Early May finds our garden with some new faces showing up to complement the many different greens that have been feeding us all winter and spring. We have kohlrabi starting to size up, with both purple and white varieties planted. Its unusual shape has earned it the nickname of ‘Sputnik vegetable‘ with some. We love kohlrabi both raw and cooked.
Some of the radicchio is also heading up. Spring planted radicchio is less certain to form tight heads than when fall planted, but the leaves are still edible. We like it in salads, and the heads are tasty when grilled.
The Apache blackberries are in full bloom. These upright, thornless blackberries have become our favorite producer. We planted two new varieties this year (Natchez and Ouachita) to see how they compare.
Large blackberry blooms equal large blackberries, and Apache makes big berries. They should begin ripening in late June. Last year we got over 10 gallons of blackberries from our plants. Our new favorite way to use them is to make blackberry leather, which is really yummy.
The blueberry bushes are loaded with blueberries. The first ones should begin ripening early next month, and continue bearing through mid to late July. Three of our nine plants were here when we bought this place, and the rest were planted in 2007. The new plants are still not at their peak production.
Black raspberries are coming on too. The red raspberries are everbearing types that will bear in late summer. Planting different varieties with different maturities helps us extend the harvest season. It’s nice to have fresh, homegrown fruit as often as possible!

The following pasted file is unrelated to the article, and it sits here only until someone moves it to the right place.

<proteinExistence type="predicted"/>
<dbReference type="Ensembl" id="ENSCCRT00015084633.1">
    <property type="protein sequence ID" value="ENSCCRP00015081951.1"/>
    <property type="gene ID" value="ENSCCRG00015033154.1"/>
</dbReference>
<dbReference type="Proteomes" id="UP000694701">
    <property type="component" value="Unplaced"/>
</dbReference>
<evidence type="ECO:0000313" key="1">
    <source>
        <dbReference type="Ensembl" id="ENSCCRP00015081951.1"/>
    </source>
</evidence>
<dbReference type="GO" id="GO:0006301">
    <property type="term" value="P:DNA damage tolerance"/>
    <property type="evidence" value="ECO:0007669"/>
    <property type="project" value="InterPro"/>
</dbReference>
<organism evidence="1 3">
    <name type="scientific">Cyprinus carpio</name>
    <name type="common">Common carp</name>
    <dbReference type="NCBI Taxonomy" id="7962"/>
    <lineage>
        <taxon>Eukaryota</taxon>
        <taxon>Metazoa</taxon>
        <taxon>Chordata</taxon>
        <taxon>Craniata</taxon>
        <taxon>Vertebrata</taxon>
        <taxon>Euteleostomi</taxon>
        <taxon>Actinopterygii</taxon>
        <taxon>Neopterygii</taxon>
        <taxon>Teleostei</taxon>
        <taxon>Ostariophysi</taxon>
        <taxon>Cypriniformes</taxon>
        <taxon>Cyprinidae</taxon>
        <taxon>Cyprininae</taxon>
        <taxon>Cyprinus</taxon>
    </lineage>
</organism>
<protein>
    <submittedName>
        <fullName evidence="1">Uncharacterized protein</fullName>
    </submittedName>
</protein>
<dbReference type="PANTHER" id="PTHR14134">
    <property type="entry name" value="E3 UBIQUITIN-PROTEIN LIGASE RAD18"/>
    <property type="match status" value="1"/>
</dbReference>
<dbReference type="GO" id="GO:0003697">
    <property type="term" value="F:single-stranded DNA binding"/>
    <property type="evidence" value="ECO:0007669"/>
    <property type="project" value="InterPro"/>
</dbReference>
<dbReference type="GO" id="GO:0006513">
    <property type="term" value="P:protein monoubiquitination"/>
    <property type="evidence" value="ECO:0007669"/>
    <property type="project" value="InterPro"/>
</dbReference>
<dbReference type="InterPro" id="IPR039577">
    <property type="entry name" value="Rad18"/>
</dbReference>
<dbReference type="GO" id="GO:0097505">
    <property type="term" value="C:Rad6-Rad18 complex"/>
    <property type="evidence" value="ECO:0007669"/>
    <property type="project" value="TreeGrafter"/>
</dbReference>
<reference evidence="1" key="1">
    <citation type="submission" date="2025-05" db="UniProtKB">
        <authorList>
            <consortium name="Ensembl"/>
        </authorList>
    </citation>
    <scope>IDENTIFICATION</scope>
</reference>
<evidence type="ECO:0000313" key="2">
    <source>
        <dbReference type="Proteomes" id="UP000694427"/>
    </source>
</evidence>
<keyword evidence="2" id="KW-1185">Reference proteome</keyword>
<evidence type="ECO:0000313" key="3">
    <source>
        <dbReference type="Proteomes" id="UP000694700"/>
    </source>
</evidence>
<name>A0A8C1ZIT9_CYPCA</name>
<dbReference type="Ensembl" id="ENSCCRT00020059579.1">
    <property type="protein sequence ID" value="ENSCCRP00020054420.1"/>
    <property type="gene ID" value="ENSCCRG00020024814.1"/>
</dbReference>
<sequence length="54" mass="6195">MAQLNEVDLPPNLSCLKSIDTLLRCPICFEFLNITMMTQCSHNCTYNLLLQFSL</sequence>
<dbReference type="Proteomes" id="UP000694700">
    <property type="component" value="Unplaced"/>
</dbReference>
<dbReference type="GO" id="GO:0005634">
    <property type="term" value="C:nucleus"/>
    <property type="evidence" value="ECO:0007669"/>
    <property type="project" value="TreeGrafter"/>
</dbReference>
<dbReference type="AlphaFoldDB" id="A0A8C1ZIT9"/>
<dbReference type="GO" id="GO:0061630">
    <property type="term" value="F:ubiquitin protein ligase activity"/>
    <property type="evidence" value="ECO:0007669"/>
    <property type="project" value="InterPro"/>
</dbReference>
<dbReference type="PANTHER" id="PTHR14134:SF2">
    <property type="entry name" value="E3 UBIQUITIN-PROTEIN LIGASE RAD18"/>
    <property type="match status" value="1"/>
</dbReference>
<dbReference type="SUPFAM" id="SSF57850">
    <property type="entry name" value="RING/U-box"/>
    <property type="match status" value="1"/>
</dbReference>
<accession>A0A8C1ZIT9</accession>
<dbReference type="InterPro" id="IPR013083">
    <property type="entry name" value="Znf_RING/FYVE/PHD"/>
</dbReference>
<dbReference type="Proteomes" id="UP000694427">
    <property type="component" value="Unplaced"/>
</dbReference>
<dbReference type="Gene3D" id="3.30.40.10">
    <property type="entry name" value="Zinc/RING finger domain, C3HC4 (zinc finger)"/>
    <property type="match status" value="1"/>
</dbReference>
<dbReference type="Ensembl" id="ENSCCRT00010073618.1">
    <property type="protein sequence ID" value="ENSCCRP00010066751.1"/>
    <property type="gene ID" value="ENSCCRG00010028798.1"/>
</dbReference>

It looks like we will get a cherry harvest this year, if the birds leave them alone!
We’ve been mulching the asparagus patch with shredded paper to try and keep down weeds. It looks like a snowstorm has hit!
We’ve been getting lots of fat, tasty asparagus spears from these all-male Jersey varieties – almost 14 pounds so far in 2011. Anything larger in diameter than a pencil gets picked. Harvest season will end around Memorial Day, when we will stop cutting the spears and let the ferny foliage grow to replenish the roots for next year.
The drought last year was really hard on the strawberry beds. I’ve replanted about half the plants, and the new plants won’t make any berries until next year. After the strawberry harvest is over, I’m ripping out one of the three beds to make room for more red raspberries and some rhubarb. Strawberries are great to have, but high-maintenance compared to our other fruits. I’ve threatened to stop growing them entirely, but that hasn’t happened yet. The first berries are turning red about now.
Back in the vegetable world, I hilled our small potato patch this week. We have about 30 hills planted.
The soil also warmed up enough here to start planting tomatoes. I wait until the soil is consistently over 60F to start planting them. I’m planting two plants each in all the cages this year. I got fourteen plants in the ground in the kitchen garden. The main vegetables garden is still a bit too wet to start planting them there.
Some of the spring planted Asian greens are ready for harvest now. The leaves of some were damaged by our April hailstorm. That’s ok, they’ll still be good in the kitchen in stir-fries and such.
The Ruby Red chard has stunning red stalks and reddish green leaves. We can harvest it as needed now. This is our first time growing this variety.
And to finish up the tour, here’s a look at the large salad box that I planted with salad greens about two weeks ago. The plants are off to a good start in there.
I hope you enjoyed a peek at what’s growing here in early May!